Acetylcholine (ACh) directly modulates the activity of neurons within every subregion of the hippocampus, including both principal neurons and interneurons (Aznavour et al., 2002; Takács et al., 2018). The dense distribution of the cholinergic terminals within the hippocampus suggests that this neurotransmitter plays an important role in healthy hippocampal functioning. This important role is further evidenced by the correlation of dysfunctions reported in cholinergic terminals with cognitive impairment. The progression of Alzheimer's disease (AD) has long been associated with the decline of cholinergic markers in the hippocampus (Schliebs and Arendt, 2011). Other cognitive disorders such as depression and schizophrenia are also associated with alterations in cholinergic disregulation (Higley and Picciotto, 2014). On an even broader scale, changes in cholinergic expression are associated with the cognitive decline due to advanced age (Schliebs and Arendt, 2011). The variety of cognitive dysfunctions related to ACh suggests that it plays not only an important, but a complex role. In a 2-year double-blind study, 35% of patients taking an acetylcholinesterase inhibitor to slow cognitive decline due to AD had a recurrence of major depressive episodes vs. 19% of those on a placebo (Reynolds et al., 2011). In other words, a drug meant to counteract one form of cholinergic dysfunction exacerbated a separate form of cholinergic dysfunction. Developing better treatments for these disorders requires a better understanding of the dynamics of healthy cholinergic modulation. Currently, ACh is understood to play a role in a variety of cognitive processes. We will summarize some of these effects briefly but for fuller reviews (see Dannenberg et al., 2017; Solari and Hangya, 2018). Acetylcholine has long been understood to be involved in the generation of theta oscillations (4–12 Hz) in the hippocampus. Theta oscillations are theorized to organize memory encoding and retrieval into distinct phases (Hasselmo et al., 2002). Acetylcholine seems to be involved with the generation of the lower frequency portion of theta oscillations, as these frequencies can be blocked by the cholinergic receptor antagonist atropine (Kramis et al., 1975). On a behavioral level, the blockade of cholinergic receptors in animal models leads to a variety of memory deficits involving both spatial navigation and the acquisition of conditioned fear responses (Jiang et al., 2016; Solari and Hangya, 2018). These effects result from the activation of a variety of cholinergic receptors in the hippocampus. These receptors can be sorted into two types. The first type, nicotinic receptors, act as ionotropic receptors and allow the passage of ions through the plasma membrane. In the CA1, nicotinic receptors primarily modulate interneuron activity (McQuiston, 2014), but they also appear in low densities on pyramidal cells (Kalappa et al., 2010). The second type, muscarinic receptors, have a much larger effect in modulating CA1 pyramidal cell activity (Dasari and Gulledge, 2011). These receptors are G protein coupled receptors with their activation setting off a cascade of intracellular reactions. Among the five subtypes of muscarinic acetylcholine receptors (mAChRs), the subtypes that primarily modulate CA1 pyramidal activity are the M1 and M4 mAChRs. M4 mAChRs suppress glutamatergic release from excitatory synapses originating from the CA3 subregion (Dasari and Gulledge, 2011). M1 mAChRs are present throughout the cell's morphology and alter its overall excitability along with altering the intracellular calcium dynamics (Dasari and Gulledge, 2011). Thus, the M1 mAChRs are responsible for the majority of the cholinergic response in this cell type. The M1 mAChR, as a G-protein coupled receptor, activates a cascade of intracellular reactions (Falkenburger et al., 2010a,b). It is through these reactions that the M1 receptor is able to modulate the behavior of a variety of ion channels. Teithehe M-current was given that name due to muscarinic receptors suppressing its activity (Brown and Adams, 1980). Inhibition of this current in CA1 pyramidal cells through bath application of the M-current antagonist XE991 lead to a depolarized resting membrane potential and increased spiking activity (Shah et al., 2008). This current was also shown to be inhibited after bath application of the muscarinic agonist Oxotremorine-M (Oxo-M) (Carver and Shapiro, 2019). The channels responsible for the M-current, Kv7 Potassium channels, require phosphatidylinositol 4,5-bisphosphate (PIP2) in the cell membrane to maintain its open state. M1 activation leads to the activation of phospholipase C (PLC) which hydrolyzes PIP2 into inositol(1,4,5)triphosphate (IP3) and diacylglycerol (Falkenburger et al., 2010a,b). It is through this depletion of PIP2 that mAChRs inhibit the M-current. Also, by producing IP3, M1 receptors trigger the release of calcium from the endoplasmic reticulum (ER) via IP3 receptors. This leads to an increase in intracellular calcium which activates calcium dependent potassium (SK) channels. In CA1 pyramidal cells M1 activation is followed by a hyperpolarization which is able to inhibit action potentials. These hyperpolarizations can be blocked through the application of apamin, an SK channel antagonist (Dasari and Gulledge, 2011). Figure 1 provides both a flowchart and a cartoon illustrate these processes. One long term goal of our lab has been to create a large scale model of the hippocampus and through this model, gain a better understanding of the underlying dynamics of this system (Hendrickson et al., 2015), thereby facilitating the development of better treatments (electrical or pharmaceutical) to alleviate hippocampal dysfunctions. Experimental evidence has demonstrated that cholinergic modulation plays an important role in controlling the dynamics of this system. This has driven the development of this single cell model, which will act as a foundation for integrating cholinergic modulation into our efforts for a large-scale hippocampal model. We have chosen to build the single cell model on a biophysically realistic basis wherever possible. This is for two reasons. First, the collection of experimental data for calibrating a model gives a perspective on the depth of understanding and raises questions to guide further in vitro or in vivo experimental efforts. Second, the inclusion of biochemical mechanisms allows for broad parametric manipulations which (i) facilitate the simulation of pathological processes and disease states and (ii) provide useful insights for the identification and development of novel treatment options. By creating a biophysically realistic model, we have developed a tool that allows more cohesive collaboration with other experimental efforts. What follows is a description of a model for the cholinergic modulation of the somatic activity of pyramidal cells within the CA1 region of the hippocampus. Within the hippocampus, this cell type is the most studied in terms of cholinergic modulation and will constitute a solid foundation for the construction of larger cell network models.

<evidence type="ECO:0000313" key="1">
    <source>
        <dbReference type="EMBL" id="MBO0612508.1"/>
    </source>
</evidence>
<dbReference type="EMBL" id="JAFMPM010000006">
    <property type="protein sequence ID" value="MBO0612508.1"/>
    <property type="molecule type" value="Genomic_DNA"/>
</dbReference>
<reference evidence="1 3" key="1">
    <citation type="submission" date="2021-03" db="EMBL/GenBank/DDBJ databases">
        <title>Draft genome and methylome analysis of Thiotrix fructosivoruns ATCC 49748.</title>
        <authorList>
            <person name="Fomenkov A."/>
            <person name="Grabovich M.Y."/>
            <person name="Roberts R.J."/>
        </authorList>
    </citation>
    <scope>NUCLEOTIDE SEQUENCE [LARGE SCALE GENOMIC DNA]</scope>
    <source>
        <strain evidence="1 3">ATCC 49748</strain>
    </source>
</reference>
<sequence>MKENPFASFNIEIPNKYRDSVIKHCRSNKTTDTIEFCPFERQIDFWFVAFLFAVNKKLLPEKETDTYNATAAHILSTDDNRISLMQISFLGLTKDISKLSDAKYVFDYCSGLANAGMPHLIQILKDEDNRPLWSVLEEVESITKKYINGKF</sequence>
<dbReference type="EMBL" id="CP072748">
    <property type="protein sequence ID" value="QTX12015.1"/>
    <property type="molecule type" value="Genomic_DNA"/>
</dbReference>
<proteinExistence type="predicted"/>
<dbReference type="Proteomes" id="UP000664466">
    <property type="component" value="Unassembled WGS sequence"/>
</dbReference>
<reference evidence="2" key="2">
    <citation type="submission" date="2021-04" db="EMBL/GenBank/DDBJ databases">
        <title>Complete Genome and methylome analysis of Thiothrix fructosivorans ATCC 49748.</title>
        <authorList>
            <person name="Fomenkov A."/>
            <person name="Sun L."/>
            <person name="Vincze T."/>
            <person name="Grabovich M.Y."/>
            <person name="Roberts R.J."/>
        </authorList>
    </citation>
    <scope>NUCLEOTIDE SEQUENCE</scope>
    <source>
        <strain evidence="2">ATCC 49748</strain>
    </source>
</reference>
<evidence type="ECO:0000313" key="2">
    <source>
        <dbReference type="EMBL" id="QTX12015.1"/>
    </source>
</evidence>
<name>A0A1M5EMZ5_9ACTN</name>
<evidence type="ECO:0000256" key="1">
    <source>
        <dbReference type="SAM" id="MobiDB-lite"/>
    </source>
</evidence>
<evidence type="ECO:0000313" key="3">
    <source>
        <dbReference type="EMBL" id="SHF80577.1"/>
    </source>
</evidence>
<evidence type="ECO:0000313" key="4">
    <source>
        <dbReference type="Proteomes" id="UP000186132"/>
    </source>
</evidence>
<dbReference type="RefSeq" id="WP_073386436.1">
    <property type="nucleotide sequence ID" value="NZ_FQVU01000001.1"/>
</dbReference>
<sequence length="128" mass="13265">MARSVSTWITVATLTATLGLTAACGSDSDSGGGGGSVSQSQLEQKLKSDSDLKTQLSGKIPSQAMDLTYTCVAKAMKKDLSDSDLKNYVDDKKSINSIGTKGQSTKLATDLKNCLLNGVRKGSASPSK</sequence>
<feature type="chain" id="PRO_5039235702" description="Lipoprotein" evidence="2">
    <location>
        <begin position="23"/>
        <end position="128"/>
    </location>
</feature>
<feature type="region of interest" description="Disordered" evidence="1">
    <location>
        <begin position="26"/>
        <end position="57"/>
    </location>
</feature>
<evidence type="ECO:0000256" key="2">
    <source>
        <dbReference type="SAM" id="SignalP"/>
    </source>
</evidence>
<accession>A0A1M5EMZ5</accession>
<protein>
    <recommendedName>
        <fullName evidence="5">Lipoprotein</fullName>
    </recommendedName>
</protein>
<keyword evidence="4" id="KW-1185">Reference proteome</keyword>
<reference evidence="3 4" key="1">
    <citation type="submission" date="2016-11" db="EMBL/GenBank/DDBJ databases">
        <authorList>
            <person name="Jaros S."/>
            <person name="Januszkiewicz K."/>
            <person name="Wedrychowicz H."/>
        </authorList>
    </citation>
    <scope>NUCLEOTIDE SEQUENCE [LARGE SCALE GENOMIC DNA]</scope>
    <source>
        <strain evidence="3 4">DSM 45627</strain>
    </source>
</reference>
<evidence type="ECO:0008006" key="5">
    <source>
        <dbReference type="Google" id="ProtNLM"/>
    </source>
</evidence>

Figure 1. Mechanisms of CA1 pyramidal cell modulation by M1 MAChRs. (A) Flowchart description of the steps between M1 activation and modulated membrane potential. (B) Illustrated stages of activation: (Left) Before activation the cell is at rest with Kv7 channels open. (Center) M1 activation leads to hydrolysis of PIP2 from cell membrane (inhibiting Kv7 channels) and the release of intracellular Ca2+ (activating SK channels) through the generation of IP3. (Right) As Ca2+ is extruded from the intracellular space SK channels close while Kv7 channels remain closed. (C) Membrane potential at different stages of activation. (D) Intracellular calcium levels at different stages of activation.